American rattlesnake

American rattlesnake

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According to the study by Indiana University researchers, which focuses on North American rattlesnakes, rate of future change in suitable habitat will be two to three orders of magnitude greater than the average change over the past 300 millennia, a time that included three major glacial cycles and significant variation in climate and temperature.
basiliscus is similar to that of other North American rattlesnakes in that spermatozoan formation occurs during late summer and autumn (Aldridge & Brown 1995; Goldberg 1999a; 1999b; 1999c; 2000a; 2000b; 2000c; 2002; 2004; Goldberg & Beaman 2003a,; 2003b; Goldberg & Holycross 1999; Goldberg & Rosen 2000; Holycross & Goldberg 2001; Rosen & Goldberg 2002).
This occurs in other southwestern North American rattlesnakes where production of young appears related to abundance of food, resulting in a less-than-annual reproductive cycle (Goldberg & Rosen 2000; Rosen & Goldberg 2002; Taylor & DeNardo 2005).
The reproductive cycle of this species is compared with that of other North American rattlesnakes.
enyo is similar to that of other North American rattlesnakes in which sperm formation occurs summer-autumn and is stored over winter in the vasa deferentia (see Goldberg 1999a,b,c, 2000a,b,c; Goldberg and Holycross 1999; Goldberg and Rosen 2000; Holycross and Goldberg 2001).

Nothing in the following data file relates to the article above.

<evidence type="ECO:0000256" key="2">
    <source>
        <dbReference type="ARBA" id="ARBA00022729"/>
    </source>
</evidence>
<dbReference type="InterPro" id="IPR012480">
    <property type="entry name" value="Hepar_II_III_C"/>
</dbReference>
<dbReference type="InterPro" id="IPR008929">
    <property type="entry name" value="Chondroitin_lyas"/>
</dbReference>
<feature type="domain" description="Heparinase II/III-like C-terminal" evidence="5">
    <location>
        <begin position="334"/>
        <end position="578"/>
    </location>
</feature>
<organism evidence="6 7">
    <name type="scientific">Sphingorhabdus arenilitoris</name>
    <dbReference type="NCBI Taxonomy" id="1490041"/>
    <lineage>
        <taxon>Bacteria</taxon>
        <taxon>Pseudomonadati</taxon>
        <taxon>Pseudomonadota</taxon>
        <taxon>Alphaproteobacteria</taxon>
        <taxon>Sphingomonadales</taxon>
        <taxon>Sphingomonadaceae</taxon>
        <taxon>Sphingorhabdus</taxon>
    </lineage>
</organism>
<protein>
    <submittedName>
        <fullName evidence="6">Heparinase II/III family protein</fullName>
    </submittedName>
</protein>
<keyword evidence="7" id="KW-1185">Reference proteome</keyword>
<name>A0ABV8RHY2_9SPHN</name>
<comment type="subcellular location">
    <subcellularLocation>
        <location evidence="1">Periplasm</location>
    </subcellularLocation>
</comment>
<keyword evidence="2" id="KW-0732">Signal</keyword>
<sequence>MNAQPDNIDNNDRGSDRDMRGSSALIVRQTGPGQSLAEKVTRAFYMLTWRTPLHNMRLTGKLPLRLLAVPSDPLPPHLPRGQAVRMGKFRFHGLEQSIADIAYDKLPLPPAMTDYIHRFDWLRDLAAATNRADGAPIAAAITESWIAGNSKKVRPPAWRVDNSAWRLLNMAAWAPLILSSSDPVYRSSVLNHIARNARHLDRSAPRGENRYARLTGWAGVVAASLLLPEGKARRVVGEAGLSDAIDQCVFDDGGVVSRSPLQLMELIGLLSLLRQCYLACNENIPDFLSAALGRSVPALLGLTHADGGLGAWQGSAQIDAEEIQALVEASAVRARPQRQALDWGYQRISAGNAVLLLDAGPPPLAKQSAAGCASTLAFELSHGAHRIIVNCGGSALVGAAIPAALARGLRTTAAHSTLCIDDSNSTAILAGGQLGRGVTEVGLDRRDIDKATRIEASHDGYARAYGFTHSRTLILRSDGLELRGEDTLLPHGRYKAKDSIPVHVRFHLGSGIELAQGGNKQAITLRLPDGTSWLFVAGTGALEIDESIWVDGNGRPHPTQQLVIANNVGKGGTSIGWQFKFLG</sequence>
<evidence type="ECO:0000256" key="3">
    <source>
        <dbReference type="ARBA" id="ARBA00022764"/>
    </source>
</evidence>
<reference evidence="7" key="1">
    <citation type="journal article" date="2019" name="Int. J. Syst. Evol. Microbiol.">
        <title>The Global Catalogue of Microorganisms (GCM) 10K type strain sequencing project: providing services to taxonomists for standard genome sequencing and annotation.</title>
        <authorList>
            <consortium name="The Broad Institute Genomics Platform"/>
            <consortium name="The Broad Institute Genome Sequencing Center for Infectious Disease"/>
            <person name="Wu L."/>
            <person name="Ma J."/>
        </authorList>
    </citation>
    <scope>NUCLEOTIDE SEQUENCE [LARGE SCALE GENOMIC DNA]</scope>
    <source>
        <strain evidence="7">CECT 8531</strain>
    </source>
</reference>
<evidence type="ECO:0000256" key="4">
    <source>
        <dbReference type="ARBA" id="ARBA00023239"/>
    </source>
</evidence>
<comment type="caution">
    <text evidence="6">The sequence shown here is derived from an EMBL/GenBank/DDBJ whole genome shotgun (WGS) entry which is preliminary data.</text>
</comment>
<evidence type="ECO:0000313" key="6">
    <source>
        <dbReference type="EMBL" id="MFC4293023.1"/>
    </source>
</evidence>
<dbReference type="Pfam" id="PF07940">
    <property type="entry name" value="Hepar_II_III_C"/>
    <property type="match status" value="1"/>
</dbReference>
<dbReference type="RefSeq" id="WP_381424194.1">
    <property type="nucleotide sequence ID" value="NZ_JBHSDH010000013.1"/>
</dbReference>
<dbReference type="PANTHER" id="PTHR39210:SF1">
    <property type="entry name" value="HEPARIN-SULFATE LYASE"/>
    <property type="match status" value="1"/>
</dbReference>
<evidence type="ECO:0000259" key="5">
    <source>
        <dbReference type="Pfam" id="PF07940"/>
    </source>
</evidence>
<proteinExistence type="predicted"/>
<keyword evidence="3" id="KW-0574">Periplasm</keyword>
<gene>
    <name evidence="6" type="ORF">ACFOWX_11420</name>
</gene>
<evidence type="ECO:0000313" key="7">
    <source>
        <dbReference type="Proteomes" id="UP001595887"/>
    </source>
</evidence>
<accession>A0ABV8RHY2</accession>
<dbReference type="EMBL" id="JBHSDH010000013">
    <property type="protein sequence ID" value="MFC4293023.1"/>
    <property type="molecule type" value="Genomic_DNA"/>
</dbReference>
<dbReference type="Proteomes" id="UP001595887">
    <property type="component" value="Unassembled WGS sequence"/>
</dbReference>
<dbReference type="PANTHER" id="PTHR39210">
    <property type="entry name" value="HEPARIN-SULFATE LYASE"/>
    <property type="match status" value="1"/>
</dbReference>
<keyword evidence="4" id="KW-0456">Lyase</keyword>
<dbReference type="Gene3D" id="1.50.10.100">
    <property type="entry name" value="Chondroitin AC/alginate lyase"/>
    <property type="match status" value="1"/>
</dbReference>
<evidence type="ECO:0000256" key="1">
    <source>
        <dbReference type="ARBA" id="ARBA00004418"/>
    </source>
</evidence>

Another scientist has spent a lot of time in the Arizona mountains studying diamondbacks, the largest of North American rattlesnakes.
In Europe and Asia, American rattlesnakes are a coveted commodity among collectors.
Timing of this cycle is similar to that of other North American rattlesnakes.
cerastes has a testicular cycle similar to those of other North American rattlesnakes in which sperm formation occurs during this period (Aldridge 1979b; Aldridge & Brown 1995; Goldberg 1999a, 1999b, 1999c, 2000a, 2000b, 2000c, 2002; Goldberg & Holycross 1999; Goldberg & Rosen 2000; Holycross & Goldberg 2001; Goldberg & Beaman 2003).
Crotalus mitchellii appears to follow a biennial reproductive cycle in which yolk deposition (secondary vitellogenesis sensu Aldridge 1979b) commences in summer followed by ovulation the next year which is similar to that reported in other North American rattlesnakes (see Goldberg, 1999).
This also occurs in other North American rattlesnakes (Goldberg 1999a; 1999b; 1999c; 2000a).
Timing of this cycle is similar to that of several other North American rattlesnakes.

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